High specification vessels are required as this region continues to develop deepwater assets and move towards ultra deepwater (>2,000m) such as Petrobras’ pre-salt basins. A large amount of deepwater production has already occurred in Latin America with the vast majority off Brazil. Companies active include BG, BP, Chevron, Devon Energy, Petrogal/Galp, El Paso, Pemex (Mexico NOC), PDVSA (Venezuela NOC), Petrobras (Brazil NOC), Repsol, Shell, Statoil and Total. Expenditure in Latin America was left relatively unscathed by the economic downturn.
The region is expected to have the largest vessel spend led primarily by Brazil, and is forecast to grow strongly, accelerating from 2014 due to an increase in field development activity. Vessel day demand from 2013-2017 is expected to increase by more than 65% from the prevailing five year period.
Subsea expenditure in the region will continue to be driven by shallow pipelines and fixed platforms, with just one subsea tree slated to be installed from 2013-2017. Beyond that time, spending is expected to be driven by the three deepwater fields all of which are located off Israel. Meanwhile the Middle East has a relatively small base of subsea infrastructure, and there are no visible field development projects over the forecast period with vessel demand mainly coming from pipeline projects.
The region is expected to have a relatively low spend, some 4% of the global total.
Over the next five years subsea expenditure in the region is expected to be dominated by deepwater developments, predominately in the U.S. Gulf of Mexico (GoM). North America will also remain one of the world’s most significant regions for subsea vessel demand and expenditure due to the IRM needs of the massive installed base of offshore infrastructure. Total expenditure from 2013-2017 is expected to be the largest of all the regions.
Norway is a mature region, with much shallow water production but little deepwater activity to date and expenditure will therefore arise from projects in water depths of 250-500m. In total, vessel spend is set to decrease by a CAGR of 2% over the forecast period. This is due to the lack of visibility of pipeline construction projects in 2017. Vessel demand is forecast to peak in 2016 due to an anticipated increase in pipeline activity that year. Overall activity in the next five years is expected to be driven by IRM as field developments and pipeline activity fluctuate.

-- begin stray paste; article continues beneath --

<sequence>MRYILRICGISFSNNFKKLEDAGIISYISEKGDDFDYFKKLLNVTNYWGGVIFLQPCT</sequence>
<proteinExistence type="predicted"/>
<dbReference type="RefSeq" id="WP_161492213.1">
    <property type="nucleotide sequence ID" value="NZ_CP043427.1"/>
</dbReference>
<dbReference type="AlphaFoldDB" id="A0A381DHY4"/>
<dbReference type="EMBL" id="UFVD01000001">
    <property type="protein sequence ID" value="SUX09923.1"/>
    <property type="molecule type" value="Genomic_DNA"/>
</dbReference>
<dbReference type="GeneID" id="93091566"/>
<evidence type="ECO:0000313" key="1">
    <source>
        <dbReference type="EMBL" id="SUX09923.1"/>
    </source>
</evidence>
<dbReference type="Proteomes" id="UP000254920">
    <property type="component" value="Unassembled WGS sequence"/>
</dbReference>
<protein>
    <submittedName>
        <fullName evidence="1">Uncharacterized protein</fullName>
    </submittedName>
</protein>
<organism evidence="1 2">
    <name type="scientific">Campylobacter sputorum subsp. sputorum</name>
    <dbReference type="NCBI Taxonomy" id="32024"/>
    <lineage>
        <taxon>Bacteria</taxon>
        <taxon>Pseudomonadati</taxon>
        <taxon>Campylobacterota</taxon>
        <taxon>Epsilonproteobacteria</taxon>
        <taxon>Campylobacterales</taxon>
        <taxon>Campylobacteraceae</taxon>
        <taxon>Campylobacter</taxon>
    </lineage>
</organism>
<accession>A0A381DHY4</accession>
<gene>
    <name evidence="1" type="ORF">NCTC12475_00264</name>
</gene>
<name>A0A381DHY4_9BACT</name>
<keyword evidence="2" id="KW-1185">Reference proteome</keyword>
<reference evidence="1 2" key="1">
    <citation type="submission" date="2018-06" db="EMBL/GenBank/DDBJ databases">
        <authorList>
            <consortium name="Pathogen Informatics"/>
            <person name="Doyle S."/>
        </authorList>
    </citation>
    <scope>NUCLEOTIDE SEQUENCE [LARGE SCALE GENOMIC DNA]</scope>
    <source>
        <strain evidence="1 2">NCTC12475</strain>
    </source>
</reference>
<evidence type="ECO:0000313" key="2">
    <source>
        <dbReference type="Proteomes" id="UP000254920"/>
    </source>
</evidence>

The U.K. is a mature region, with much shallow water production and field developments that utilize subsea trees are typically tied back to existing infrastructure. Shallow water developments will continue to dominate U.K. subsea expenditure. Being a mature market, vessel demand is greatly driven by IRM activities on existing infrastructure. Over the forecast five-year period, expenditure and vessel demand for both IRM and field development will account for over 45% of the total.
The Rest of Western Europe is also a mature region, with shallow water production and little deepwater activity to date. However, there are potential deepwater gas developments in the waters of the eastern Mediterranean. Apart from those, the maturity of the infrastructure in the region means that IRM plays a significant role in vessel demand.
Global demand for subsea vessel operations is expected to grow rapidly over the forecast period particularly for the higher specification vessels. With the move to deeper waters, the requirements for vessels with a longer duration on site and with higher technical and operational capabilities are increasing, giving rise to higher expenditure forecasts. The outlook for the subsea vessel operations market shows good long-term growth potential, particularly in North America, Latin America, Africa and Asia-Pacific.
Calvin Ling BEng (Hons), MSc, Douglas-Westwood, Singapore is involved with the day to day execution of strategic consulting & transaction support services for a range of corporate and financial clients within the energy and oil & gas industry. Prior to joining DW, he has spent time as an executive analyst in an Asian investment banking firm focusing on the South East Asia M&A and IPO market. Calvin holds a Bachelors in Engineering (Hons) (Civil) and a Master of Science (MSc) (Geotechnical Engineering and Management) from the University of Birmingham, U.K.
The World Subsea Vessel Operations Market Forecast 2013-2017 analyzes the main factors driving demand for MSV, DSV, Flexlay, LWIV and Pipelay Vessels. Results analyze vessel demand for key subsea markets, with historic data covering the period 2008-2012 and forecast data for 2013-2017. Read more:
(As published in the October 2013 edition of Marine Technology Reporter - www.seadiscovery.com)